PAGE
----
Last Updated Aug 18, 2010 8:26 PM EDT
There comes a time when people and organizations must part ways. That time has arrived for Dell. There would be no company without the founder and CEO, but, taken in total, his stewardship has been worse than any other high tech leader. The best thing he could do for the company, its employees, shareholders, business partners, and customers is realize that his day passed some time ago. He should move on and make room for others who might be able to right the strategic, financial, and ethical performance of Dell.
Let's take a quick review of some of the things have happened:
- Dell had to settle charges of accounting fraud by paying $100 million to the SEC, with Michael Dell paying $4 million himself. The agency charged that the company failed to tell investors how much it depended on Intel's chip rebates.
- Footnoted.org makes a strong argument that Dell the company might have known about Dell the man's hot water with the SEC long before it told investors.
- Two major unions actively sought to have investors withhold their votes from Michael Dell.
- Dell has been taking a beating in a lawsuit over the company allegedly selling defective PCs and then covering it up. Now it faces charges of having withheld evidence in the trial.
- Where at one point in 2005 Dell had about 25 percent PC market share, it now has about 12 percent.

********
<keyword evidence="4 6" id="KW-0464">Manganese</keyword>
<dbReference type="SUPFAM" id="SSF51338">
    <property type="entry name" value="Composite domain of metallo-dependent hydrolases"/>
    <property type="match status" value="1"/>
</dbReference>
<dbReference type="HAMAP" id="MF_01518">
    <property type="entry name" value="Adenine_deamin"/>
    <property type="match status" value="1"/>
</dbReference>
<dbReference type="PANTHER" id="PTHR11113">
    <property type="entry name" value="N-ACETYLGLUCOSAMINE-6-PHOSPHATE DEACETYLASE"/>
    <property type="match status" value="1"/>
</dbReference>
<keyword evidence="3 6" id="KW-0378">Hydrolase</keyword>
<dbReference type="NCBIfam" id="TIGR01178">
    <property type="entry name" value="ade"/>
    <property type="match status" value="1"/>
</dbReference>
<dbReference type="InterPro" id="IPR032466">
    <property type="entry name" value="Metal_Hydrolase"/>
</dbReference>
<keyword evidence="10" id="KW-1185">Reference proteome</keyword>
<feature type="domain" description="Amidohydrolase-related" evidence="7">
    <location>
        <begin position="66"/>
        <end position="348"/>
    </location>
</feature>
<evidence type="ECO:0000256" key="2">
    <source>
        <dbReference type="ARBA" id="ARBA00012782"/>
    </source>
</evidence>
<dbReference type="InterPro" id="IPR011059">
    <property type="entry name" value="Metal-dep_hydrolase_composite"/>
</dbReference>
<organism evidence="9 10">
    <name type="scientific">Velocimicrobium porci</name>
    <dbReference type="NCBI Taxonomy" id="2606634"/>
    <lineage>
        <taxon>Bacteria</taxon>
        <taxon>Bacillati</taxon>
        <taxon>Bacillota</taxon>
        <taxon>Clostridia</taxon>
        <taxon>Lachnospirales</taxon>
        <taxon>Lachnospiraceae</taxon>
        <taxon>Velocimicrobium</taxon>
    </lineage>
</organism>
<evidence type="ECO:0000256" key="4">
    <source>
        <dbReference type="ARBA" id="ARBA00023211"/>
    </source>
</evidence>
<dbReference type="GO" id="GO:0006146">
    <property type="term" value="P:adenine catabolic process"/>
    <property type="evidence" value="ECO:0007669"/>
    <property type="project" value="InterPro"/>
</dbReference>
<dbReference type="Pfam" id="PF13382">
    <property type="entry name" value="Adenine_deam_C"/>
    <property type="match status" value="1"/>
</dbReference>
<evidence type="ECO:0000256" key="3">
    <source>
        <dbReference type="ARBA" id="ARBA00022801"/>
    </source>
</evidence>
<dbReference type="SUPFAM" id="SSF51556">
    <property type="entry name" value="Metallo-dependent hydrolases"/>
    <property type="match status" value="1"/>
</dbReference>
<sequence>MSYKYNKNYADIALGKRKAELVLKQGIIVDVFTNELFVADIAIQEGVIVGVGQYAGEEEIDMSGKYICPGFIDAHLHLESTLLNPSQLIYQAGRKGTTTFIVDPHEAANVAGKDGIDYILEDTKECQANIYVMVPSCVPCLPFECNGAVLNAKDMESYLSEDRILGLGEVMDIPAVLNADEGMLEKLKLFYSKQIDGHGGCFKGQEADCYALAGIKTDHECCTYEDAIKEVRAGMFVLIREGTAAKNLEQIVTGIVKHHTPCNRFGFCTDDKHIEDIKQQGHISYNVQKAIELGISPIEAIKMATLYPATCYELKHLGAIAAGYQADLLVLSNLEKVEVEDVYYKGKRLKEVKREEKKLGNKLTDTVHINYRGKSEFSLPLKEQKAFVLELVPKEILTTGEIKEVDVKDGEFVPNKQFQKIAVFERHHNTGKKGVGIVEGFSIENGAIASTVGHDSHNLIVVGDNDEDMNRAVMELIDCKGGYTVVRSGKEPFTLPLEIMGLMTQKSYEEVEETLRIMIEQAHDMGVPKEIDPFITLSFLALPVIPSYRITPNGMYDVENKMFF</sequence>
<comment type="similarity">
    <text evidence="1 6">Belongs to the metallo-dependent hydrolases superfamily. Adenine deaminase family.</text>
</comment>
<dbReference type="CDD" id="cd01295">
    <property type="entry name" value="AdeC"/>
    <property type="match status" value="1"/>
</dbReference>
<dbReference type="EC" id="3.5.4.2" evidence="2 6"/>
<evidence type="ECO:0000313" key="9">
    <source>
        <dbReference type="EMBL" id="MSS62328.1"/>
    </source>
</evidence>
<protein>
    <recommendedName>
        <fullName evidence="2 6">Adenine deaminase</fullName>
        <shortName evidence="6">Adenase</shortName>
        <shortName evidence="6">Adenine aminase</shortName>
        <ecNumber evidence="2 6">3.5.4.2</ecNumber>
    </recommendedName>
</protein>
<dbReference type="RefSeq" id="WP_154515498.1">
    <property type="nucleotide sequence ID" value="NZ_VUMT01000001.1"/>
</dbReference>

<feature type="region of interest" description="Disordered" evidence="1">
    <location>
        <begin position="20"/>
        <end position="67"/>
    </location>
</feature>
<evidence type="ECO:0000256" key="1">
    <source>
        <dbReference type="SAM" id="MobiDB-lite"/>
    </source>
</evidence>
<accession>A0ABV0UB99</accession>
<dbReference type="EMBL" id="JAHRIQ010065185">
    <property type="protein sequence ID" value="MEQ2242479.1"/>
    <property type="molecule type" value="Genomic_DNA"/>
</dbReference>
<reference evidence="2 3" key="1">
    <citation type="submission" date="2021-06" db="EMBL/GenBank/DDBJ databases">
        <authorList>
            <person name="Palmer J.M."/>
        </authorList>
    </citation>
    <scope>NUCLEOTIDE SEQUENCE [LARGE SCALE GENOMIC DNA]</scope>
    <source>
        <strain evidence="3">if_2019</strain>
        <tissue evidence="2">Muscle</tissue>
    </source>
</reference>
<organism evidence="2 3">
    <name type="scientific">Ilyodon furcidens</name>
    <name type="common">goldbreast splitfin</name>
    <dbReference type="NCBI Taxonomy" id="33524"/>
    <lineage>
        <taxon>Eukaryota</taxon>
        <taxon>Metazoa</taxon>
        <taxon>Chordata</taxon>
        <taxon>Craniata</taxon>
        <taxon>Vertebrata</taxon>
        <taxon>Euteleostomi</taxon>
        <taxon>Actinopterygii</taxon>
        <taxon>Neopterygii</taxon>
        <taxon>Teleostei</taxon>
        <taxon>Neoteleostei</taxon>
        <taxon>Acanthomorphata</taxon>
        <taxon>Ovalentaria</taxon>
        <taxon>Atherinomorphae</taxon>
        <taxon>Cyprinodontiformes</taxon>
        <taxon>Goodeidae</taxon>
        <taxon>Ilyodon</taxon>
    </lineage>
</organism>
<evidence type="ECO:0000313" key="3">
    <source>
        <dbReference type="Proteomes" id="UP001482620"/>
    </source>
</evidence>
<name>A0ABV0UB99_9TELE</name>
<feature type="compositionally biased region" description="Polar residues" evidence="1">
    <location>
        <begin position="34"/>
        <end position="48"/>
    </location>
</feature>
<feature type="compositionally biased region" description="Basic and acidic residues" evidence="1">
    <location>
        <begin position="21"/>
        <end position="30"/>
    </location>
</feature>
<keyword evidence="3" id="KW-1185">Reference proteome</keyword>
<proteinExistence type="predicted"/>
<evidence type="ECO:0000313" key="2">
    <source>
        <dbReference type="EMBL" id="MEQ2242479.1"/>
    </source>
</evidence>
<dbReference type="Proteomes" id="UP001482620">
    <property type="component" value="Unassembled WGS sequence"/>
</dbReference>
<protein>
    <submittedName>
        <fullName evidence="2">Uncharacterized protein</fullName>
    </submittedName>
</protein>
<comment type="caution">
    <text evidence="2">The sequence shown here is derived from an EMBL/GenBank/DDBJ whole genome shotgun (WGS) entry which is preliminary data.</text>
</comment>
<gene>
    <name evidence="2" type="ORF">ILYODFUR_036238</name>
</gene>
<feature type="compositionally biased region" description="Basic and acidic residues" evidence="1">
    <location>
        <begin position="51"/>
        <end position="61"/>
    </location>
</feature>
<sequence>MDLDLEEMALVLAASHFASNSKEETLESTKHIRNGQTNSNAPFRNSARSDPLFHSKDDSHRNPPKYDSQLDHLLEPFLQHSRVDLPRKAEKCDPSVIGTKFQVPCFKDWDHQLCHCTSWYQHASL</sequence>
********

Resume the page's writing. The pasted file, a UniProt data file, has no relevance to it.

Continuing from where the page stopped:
- Stock price today is less than third of what it was in the beginning of 2005.
- In 2005, Dell has taken a huge plunge in popularity with students, which means that, as people matriculate, a competitor's name is top-of-mind when it comes to buying computers.
To argue that Michael Dell the man could still be relevant to Dell the company is to argue that the good of a business and its real owners should take second stage to the ego of a founder. Bill Gates had the grace to step down as head of Microsoft (MSFT) when it was time. Too many CEOs in high tech companies -- whether Adelphia, Worldcom, Computer Associates, or twice at HP (HPQ) -- have held on even though they were clearly a detriment. Michael Dell should step down before any more embarrassment -- or damage -- can occur.
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